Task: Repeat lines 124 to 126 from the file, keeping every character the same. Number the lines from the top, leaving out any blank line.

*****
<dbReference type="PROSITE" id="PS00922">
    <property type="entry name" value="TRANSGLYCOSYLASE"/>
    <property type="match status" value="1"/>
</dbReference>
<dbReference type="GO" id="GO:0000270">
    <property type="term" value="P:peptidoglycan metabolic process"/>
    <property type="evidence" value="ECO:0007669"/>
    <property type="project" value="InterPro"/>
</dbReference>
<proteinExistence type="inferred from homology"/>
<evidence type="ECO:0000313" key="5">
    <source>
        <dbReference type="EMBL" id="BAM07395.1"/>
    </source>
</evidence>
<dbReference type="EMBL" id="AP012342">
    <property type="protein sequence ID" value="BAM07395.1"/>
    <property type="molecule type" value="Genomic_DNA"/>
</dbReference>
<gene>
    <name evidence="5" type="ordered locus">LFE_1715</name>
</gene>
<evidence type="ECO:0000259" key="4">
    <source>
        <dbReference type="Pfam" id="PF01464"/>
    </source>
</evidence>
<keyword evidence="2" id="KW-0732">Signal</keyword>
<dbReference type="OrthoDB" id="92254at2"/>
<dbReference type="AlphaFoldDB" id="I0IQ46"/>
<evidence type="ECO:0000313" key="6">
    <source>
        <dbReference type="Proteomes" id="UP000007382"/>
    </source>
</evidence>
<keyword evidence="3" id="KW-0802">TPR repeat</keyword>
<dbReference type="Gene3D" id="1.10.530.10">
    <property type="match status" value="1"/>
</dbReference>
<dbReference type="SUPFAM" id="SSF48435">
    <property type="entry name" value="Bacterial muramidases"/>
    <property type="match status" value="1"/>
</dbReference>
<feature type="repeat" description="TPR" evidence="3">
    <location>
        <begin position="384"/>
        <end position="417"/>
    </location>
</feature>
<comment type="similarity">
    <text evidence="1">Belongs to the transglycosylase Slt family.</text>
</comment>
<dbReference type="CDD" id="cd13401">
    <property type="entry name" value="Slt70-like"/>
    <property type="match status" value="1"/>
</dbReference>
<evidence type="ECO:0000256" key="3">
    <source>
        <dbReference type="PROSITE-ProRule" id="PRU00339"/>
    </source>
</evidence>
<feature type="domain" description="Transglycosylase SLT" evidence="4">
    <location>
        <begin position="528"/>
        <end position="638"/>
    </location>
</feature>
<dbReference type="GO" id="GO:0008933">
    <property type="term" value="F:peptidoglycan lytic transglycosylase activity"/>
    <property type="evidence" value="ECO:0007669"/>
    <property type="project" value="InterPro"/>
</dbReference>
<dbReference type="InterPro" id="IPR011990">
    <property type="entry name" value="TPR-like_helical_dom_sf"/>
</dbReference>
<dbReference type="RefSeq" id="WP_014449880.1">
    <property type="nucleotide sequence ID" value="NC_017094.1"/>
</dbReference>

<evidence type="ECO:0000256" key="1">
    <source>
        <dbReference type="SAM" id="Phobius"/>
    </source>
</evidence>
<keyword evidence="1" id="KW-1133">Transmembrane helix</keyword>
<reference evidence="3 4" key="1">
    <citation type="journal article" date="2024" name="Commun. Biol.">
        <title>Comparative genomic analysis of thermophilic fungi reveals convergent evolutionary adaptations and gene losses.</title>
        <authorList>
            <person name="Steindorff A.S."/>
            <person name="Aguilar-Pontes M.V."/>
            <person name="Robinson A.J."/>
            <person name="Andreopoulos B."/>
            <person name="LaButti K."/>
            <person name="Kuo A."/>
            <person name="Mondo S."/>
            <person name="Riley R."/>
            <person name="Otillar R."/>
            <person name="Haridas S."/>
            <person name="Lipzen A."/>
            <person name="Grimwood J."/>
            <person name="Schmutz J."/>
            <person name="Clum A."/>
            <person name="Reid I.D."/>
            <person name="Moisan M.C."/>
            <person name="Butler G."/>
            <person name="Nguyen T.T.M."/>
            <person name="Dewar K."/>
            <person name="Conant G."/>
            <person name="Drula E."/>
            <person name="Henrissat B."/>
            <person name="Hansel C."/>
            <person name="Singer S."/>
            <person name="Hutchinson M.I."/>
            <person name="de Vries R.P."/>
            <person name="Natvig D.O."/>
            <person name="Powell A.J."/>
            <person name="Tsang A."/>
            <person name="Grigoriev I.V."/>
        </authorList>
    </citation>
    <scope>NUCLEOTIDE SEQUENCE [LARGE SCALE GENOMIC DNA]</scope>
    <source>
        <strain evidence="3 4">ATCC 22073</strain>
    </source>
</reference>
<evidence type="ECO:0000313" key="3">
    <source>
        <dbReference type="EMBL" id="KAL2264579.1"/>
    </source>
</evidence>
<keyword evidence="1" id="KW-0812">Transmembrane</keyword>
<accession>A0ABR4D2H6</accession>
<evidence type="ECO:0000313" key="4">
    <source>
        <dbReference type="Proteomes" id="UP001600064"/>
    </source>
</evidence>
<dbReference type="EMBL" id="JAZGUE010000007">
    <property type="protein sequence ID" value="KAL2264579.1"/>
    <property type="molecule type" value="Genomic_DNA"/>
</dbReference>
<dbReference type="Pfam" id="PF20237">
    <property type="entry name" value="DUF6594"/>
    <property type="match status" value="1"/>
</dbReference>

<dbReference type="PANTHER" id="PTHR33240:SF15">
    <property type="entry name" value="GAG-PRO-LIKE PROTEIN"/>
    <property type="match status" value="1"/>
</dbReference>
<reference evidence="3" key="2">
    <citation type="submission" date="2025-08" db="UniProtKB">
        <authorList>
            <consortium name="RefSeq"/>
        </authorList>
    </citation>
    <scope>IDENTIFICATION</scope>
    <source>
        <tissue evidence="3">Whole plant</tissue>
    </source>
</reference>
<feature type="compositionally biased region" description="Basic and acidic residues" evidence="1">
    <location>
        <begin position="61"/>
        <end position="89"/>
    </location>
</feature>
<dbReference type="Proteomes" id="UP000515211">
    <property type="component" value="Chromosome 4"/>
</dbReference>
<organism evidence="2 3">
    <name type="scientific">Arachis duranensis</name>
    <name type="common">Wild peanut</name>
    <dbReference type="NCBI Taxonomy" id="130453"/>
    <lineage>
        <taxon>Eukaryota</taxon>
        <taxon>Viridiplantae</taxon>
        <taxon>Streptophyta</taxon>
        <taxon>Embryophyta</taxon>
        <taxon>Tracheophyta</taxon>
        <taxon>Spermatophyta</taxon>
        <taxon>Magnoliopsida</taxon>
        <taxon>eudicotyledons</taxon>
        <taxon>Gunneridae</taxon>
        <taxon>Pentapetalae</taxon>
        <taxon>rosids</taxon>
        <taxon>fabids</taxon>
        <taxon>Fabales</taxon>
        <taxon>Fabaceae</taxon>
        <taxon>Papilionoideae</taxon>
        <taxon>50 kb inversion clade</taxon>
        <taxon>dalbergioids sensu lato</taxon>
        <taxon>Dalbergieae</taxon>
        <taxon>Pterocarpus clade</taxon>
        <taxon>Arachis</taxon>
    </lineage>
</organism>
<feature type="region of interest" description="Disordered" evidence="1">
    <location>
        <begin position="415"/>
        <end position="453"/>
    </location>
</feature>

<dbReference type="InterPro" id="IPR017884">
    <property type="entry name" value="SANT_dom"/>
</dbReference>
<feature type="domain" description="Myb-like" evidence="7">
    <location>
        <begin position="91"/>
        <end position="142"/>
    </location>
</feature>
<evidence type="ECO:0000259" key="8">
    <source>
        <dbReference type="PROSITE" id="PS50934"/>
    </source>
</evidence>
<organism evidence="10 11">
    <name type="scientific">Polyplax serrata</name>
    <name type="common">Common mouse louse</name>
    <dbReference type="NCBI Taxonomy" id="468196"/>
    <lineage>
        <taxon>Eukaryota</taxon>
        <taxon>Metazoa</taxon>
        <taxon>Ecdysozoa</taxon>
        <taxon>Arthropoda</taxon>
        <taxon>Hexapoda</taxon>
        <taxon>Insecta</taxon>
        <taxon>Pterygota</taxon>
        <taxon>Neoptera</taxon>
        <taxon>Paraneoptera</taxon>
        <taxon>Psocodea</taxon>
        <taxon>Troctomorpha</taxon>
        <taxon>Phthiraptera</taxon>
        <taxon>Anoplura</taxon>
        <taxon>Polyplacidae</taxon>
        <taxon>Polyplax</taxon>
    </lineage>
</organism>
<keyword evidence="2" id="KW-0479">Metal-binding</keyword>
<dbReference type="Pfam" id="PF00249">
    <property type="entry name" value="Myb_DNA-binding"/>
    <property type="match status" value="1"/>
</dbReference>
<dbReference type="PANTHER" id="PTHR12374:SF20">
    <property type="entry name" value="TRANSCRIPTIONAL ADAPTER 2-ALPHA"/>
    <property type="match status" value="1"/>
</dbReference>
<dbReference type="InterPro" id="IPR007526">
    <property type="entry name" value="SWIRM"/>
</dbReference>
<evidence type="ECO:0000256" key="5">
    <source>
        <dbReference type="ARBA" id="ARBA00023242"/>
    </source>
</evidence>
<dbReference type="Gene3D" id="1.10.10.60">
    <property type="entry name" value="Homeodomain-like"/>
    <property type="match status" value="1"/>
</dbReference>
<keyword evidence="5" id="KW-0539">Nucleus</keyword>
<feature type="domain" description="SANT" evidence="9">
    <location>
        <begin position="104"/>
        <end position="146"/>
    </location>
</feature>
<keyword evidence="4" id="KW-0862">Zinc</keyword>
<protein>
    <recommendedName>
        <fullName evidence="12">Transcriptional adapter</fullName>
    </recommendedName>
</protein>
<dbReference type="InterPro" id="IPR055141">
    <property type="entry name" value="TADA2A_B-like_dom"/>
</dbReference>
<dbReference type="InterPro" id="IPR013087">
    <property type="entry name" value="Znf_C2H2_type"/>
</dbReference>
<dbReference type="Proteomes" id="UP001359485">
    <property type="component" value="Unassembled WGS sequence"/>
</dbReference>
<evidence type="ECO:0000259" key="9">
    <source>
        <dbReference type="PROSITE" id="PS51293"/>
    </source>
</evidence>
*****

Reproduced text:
    </source>
</reference>
<evidence type="ECO:0000313" key="3">